I was pleased to visit the U-2 Branch within the C2ISR Division at Robins AFB, GA recently. It is from here that the Air Force sustains the Dragon Lady, thanks to some 70 people who write the contracts, manage the spare parts, and support new developments in the program. Most of them are government or contract employees, although their chief is an Air Force officer, currently Lt Col Chris Robinson.
He reports to Col Raymond Wier, who heads the C2ISR Division, which is also responsible for supporting the JSTARS battlefield surveillance aircraft, and the Distributed Common Ground System (DCGS) which exploits the data that airborne ISR platforms collect. The Division occupies the large, windowless Building 350, which includes multiple office spaces and a warehouse. Support to the Global Hawk, Predator and Reaper unmanned aircraft systems is also conducted from here, although reporting to another Division.
The latest U-2 equipment currently being managed from Building 350 includes a new GPS; GATM upgrades to ensure compliance with the latest ATC requirements; and upgrades to the ALQ-221 defensive system. Although the U-2 Branch spends much time dealing with the main contractors, it is also charged with finding alternative, off-the-shelf and local sources for as much equipment as possible. Examples include a spreader bar for the Q-bay, and the delivery vans that were converted to become the means by which pressure-suited U-2 pilots are conveyed to the flight line.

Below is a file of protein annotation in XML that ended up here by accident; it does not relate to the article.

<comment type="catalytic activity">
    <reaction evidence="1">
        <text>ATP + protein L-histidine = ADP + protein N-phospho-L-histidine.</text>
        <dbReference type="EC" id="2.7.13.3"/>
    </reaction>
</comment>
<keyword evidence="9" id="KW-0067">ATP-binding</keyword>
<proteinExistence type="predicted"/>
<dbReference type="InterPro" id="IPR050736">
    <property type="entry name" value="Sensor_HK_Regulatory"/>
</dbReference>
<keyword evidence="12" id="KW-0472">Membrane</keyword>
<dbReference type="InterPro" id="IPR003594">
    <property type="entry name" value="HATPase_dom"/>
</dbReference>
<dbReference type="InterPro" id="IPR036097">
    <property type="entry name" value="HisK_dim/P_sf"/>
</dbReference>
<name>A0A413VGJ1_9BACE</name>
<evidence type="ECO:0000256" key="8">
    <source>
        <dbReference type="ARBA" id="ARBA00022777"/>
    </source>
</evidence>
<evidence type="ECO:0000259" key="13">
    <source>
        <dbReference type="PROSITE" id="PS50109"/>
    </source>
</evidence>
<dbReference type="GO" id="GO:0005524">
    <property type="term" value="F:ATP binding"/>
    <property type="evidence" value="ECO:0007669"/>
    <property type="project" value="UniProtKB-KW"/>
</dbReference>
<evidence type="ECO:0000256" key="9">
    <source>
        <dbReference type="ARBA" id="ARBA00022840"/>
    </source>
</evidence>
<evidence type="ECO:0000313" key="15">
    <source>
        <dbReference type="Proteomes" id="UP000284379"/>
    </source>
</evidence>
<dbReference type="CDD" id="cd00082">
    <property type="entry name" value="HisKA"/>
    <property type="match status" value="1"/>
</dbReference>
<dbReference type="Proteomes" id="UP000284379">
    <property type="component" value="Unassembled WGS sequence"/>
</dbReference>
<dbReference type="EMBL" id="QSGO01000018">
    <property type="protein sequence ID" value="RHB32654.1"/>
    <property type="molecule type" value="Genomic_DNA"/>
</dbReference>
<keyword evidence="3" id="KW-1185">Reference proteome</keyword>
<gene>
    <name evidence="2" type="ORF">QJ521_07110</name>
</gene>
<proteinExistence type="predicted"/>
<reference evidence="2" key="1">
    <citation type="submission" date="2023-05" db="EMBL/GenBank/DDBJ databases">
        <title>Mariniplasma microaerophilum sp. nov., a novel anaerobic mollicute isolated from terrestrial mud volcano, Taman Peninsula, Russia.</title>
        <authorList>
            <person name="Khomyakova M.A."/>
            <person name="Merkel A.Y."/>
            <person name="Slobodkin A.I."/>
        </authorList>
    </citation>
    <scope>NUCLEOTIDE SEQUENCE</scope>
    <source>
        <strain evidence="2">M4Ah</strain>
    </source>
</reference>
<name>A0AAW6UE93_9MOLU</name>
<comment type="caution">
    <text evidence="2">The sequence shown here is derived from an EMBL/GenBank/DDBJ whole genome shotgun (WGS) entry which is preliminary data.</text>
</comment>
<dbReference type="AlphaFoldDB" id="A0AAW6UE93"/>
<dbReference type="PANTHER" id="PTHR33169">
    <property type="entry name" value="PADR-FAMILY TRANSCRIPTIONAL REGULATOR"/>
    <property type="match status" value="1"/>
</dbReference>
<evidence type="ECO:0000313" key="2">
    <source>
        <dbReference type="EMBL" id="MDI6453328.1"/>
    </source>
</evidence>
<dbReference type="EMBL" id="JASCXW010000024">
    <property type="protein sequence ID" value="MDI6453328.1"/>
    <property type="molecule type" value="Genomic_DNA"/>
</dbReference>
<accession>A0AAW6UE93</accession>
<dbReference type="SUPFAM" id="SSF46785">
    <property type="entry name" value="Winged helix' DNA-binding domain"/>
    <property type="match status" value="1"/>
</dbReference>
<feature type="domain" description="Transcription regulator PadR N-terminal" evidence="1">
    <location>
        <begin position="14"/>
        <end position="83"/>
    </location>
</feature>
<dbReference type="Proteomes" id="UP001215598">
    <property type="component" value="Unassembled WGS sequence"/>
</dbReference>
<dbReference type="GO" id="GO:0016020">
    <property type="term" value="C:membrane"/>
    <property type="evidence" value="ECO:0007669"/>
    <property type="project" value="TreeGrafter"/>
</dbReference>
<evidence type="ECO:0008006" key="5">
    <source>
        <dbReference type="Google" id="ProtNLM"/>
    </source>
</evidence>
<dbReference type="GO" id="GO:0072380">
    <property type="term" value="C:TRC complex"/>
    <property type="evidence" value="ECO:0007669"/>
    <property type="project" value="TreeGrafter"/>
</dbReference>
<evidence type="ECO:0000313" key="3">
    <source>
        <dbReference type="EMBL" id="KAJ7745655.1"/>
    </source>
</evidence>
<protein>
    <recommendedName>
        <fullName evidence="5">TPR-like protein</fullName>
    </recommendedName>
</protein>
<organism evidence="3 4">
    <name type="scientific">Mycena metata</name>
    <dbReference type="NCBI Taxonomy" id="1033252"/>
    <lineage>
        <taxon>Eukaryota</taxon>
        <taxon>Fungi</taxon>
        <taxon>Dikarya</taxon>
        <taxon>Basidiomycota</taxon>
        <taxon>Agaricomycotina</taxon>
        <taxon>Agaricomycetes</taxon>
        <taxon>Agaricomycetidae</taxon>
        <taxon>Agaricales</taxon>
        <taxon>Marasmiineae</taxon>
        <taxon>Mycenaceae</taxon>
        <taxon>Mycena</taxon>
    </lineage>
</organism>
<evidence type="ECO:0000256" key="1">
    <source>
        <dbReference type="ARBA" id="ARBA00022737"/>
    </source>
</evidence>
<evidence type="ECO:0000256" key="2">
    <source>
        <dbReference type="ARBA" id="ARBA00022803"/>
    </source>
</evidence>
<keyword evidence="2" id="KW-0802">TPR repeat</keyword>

The very last production U-2 (80-1099) was trucked here in 2012, after being badly damaged on the ground in a hydrazine fire four years earlier. It is now earmarked for use as an engineering asset, and was recently moved into the warehouse.
The U-2 Branch also takes care of a GTO chase car, since Robins AFB is a divert base for the U-2. It is also a potential operating location, and was used to stage flights over Haiti to photograph the earthquake in 2010.
The photos below show the U-2 model that greets visitors at the entrance to Building 350; the fuselage of 80-1099; a view of the warehouse; and your author together with staff from the U-2 Branch.
One thought on “MANAGING THE U-2 AT ROBINS AFB”
It’s cool to read this because my dad worked in the U-2 branch there 20 years ago, along with Global Hawk and Predator. What makes it cool is that nobody even knew these technologies existed until a few years ago. At the same time, many people thought the U-2 had been out of operation for years. I’m currently living in Northern California, and I get to see on a regular basis that this is clearly not the case.